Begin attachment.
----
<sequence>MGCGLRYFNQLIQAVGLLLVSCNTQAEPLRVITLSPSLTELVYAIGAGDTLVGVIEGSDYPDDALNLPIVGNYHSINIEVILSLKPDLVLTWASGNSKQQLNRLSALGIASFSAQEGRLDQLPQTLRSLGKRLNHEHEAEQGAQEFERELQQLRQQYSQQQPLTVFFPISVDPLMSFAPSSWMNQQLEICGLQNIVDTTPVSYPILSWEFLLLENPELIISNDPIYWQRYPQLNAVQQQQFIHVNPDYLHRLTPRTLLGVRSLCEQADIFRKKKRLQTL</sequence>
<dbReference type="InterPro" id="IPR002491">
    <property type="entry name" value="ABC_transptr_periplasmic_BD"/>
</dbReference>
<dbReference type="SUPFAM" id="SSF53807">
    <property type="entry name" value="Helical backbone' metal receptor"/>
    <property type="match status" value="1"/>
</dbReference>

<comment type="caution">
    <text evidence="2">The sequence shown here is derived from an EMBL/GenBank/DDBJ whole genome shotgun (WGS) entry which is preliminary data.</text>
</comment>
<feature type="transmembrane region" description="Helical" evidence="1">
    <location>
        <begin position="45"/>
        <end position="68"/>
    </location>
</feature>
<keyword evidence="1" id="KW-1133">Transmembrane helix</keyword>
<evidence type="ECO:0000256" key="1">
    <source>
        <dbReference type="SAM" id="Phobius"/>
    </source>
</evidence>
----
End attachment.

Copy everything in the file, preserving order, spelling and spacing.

<sequence>MGCGLRYFNQLIQAVGLLLVSCNTQAEPLRVITLSPSLTELVYAIGAGDTLVGVIEGSDYPDDALNLPIVGNYHSINIEVILSLKPDLVLTWASGNSKQQLNRLSALGIASFSAQEGRLDQLPQTLRSLGKRLNHEHEAEQGAQEFERELQQLRQQYSQQQPLTVFFPISVDPLMSFAPSSWMNQQLEICGLQNIVDTTPVSYPILSWEFLLLENPELIISNDPIYWQRYPQLNAVQQQQFIHVNPDYLHRLTPRTLLGVRSLCEQADIFRKKKRLQTL</sequence>
<dbReference type="InterPro" id="IPR002491">
    <property type="entry name" value="ABC_transptr_periplasmic_BD"/>
</dbReference>
<dbReference type="SUPFAM" id="SSF53807">
    <property type="entry name" value="Helical backbone' metal receptor"/>
    <property type="match status" value="1"/>
</dbReference>

<comment type="caution">
    <text evidence="2">The sequence shown here is derived from an EMBL/GenBank/DDBJ whole genome shotgun (WGS) entry which is preliminary data.</text>
</comment>
<feature type="transmembrane region" description="Helical" evidence="1">
    <location>
        <begin position="45"/>
        <end position="68"/>
    </location>
</feature>
<keyword evidence="1" id="KW-1133">Transmembrane helix</keyword>
<evidence type="ECO:0000256" key="1">
    <source>
        <dbReference type="SAM" id="Phobius"/>
    </source>
</evidence>